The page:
Jul 18, 2017 9:00 AM


Matthew Poppe, MD
Matthew Poppe, MD

Phase II Study Demonstrated Safety; Phase III Trial in Development

SALT LAKE CITY – Research published in the Journal of Clinical Oncology demonstrates that a shorter course of radiation may be a good option for breast cancer patients who need radiation following mastectomy. The Phase II clinical trial examined the safety of treating women with a three-week course of radiation instead of the traditional six weeks.

The study was run by physician Matthew Poppe, MD, of Huntsman Cancer Institute (HCI) at the University of Utah. He explains, “These women did as well, if not better, than expected, in regards to their treatment side effects and low breast cancer recurrence rates. Based on this small study, it appears likely that a short course of radiation may be as safe and effective as the traditional six-week course.”

The clinical trial was designed to discover a more convenient schedule of radiation for women who’ve undergone a mastectomy. Receiving radiation treatments five days a week for six weeks can cause financial, work, family, and emotional stress. At HCI, many patients live more than an hour away and often need to relocate to Salt Lake City for the duration of treatment.

A shorter radiation course holds significant benefits for patients. “It’s about improving the quality of life of women with breast cancer,” says Poppe. “It gives them three weeks of their life back. There will be significant cost savings in not having to miss three extra weeks of work. There’s less strain on their family, less time away from home, less financial out-of-pocket costs. We also know that getting post-mastectomy radiation actually improves survival. But six weeks of radiation is often not possible for women living away from a cancer center, so many women elect to forgo radiation therapy after mastectomy. In making radiation therapy more convenient, we are potentially saving lives.”  

With early stage breast cancer, women usually undergo a lumpectomy and radiation. In these patients a short course of radiation has been shown to be safe and effective. At HCI, this has been the standard for over five years.

With more advanced stage breast cancer, though, where women require mastectomy, their lymph nodes are often involved. For patients who require lymph node radiation, the treatment can sometimes cause permanent arm swelling. Because patients in a shorter course of radiation receive higher daily doses of radiation, doctors wanted to make sure the higher daily doses wouldn’t increase these or other complications, such as infections or wound healing problems from breast reconstruction.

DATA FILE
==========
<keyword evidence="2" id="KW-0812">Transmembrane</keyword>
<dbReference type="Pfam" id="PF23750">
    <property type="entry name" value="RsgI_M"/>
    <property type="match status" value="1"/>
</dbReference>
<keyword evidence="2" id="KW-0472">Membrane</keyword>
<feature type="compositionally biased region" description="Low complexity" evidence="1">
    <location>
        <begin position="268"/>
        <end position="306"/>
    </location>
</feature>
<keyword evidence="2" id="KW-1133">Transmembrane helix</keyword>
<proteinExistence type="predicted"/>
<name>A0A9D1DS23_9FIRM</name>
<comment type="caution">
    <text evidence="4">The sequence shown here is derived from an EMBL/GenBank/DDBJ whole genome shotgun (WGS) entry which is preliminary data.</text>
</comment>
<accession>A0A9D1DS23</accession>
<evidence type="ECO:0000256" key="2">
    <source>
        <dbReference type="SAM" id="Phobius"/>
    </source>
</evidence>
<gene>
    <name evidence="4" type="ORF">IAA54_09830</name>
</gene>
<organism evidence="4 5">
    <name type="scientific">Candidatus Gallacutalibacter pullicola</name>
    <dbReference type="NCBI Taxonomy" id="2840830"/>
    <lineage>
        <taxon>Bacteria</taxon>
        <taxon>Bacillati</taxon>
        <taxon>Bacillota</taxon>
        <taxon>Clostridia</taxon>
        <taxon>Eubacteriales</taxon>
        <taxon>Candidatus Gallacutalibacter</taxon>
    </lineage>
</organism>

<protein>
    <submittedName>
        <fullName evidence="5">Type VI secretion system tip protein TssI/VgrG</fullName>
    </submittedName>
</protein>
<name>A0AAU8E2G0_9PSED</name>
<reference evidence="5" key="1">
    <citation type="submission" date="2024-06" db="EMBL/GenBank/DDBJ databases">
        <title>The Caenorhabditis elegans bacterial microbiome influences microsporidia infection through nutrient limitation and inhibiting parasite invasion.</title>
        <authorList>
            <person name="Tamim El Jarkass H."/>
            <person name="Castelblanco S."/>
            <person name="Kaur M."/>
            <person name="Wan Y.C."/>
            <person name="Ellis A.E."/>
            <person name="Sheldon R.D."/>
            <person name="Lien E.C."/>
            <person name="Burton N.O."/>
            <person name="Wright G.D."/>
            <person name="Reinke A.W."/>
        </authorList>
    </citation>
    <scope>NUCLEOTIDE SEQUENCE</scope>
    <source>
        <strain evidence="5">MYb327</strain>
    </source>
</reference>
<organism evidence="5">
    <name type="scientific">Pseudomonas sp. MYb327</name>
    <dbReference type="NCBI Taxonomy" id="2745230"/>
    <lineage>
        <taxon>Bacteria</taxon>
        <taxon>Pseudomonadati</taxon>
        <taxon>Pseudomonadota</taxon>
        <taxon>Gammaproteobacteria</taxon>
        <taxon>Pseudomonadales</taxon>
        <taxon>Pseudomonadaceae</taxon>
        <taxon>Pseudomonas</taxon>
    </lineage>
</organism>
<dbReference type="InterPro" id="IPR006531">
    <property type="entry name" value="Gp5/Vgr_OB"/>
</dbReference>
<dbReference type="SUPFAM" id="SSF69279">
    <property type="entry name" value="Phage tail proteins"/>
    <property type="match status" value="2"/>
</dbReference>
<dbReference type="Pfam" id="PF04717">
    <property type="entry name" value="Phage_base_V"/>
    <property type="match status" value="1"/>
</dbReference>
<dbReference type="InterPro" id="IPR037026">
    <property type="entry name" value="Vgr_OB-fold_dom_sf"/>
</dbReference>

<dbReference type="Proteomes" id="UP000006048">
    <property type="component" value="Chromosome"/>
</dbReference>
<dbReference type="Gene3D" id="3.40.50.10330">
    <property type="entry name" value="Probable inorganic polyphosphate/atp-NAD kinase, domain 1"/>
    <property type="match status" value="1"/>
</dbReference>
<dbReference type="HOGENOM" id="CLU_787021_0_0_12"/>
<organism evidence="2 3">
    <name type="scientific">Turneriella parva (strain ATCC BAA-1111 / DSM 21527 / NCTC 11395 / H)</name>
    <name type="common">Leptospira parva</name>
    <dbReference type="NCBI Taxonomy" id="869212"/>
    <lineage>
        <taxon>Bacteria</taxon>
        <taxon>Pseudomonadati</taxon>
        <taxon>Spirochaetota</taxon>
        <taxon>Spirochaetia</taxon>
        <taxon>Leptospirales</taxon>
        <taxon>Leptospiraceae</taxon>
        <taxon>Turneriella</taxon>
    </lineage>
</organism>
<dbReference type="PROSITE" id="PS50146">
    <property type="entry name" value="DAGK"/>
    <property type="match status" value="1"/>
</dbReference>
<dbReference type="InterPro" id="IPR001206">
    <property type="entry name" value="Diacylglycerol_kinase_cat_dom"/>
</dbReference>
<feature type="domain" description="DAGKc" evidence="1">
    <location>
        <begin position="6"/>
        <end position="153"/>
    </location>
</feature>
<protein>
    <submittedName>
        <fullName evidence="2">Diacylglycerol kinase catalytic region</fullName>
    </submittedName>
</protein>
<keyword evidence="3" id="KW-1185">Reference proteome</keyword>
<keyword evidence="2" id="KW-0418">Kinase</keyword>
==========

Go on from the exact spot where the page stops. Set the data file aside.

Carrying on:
The results from the Phase II clinical trial suggest a shorter course of radiation can be offered safely without increasing complications. Poppe notes that after patients were followed for an average of 32 months, “Women had less skin redness and less fatigue than historical averages.  We had no significant toxicities, which is very promising. Only half of women had breast reconstruction in our study, but the reconstruction complications were similar to what we’ve seen in other trials with a longer course of radiation. We hope in time this will result in improved cosmetic outcomes, as other studies have shown that by shortening the course of radiation, cosmetic outcomes are improved.”

The Phase II clinical trial was a combined effort of HCI and Rutgers Cancer Institute of New Jersey.  The trial enrolled 69 patients, 45 of whom participated at HCI. 

The next step is a Phase III clinical trial, which is set to begin later this year. This Phase III trial will directly compare the shorter course versus the longer course of radiation.  This is necessary to prove that a shorter course is just as safe and effective as longer radiation treatments. The Phase III trial will specifically look at women who have undergone reconstruction with mastectomy.

The Phase III trial will be led by Dr. Poppe and is expected to enroll approximately 900 patients at HCI and numerous additional cancer centers throughout the U.S. and Canada.

 

Media Contact

Ashlee Bright
Public Relations – Huntsman Cancer Institute
public.affairs@hci.utah.edu
801-585-1954

Cancer Center Research Program Experimental Therapeutics

About Huntsman Cancer Institute at the University of Utah

Huntsman Cancer Institute (HCI) at the University of Utah is the official cancer center of Utah. The cancer campus includes a state-of-the-art cancer specialty hospital as well as two buildings dedicated to cancer research. HCI treats patients with all forms of cancer and is recognized among the best cancer hospitals in the country by U.S. News and World Report. As the only National Cancer Institute (NCI)-Designated Comprehensive Cancer Center in the Mountain West, HCI serves the largest geographic region in the country, drawing patients from Utah, Nevada, Idaho, Wyoming, and Montana. More genes for inherited cancers have been discovered at HCI than at any other cancer center in the world, including genes responsible for hereditary breast, ovarian, colon, head, and neck cancers, along with melanoma. HCI manages the Utah Population Database, the largest genetic database in the world, with information on more than 11 million people linked to genealogies, health records, and vital statistics. HCI was founded by Jon M. and Karen Huntsman.

Cancer touches all of us.

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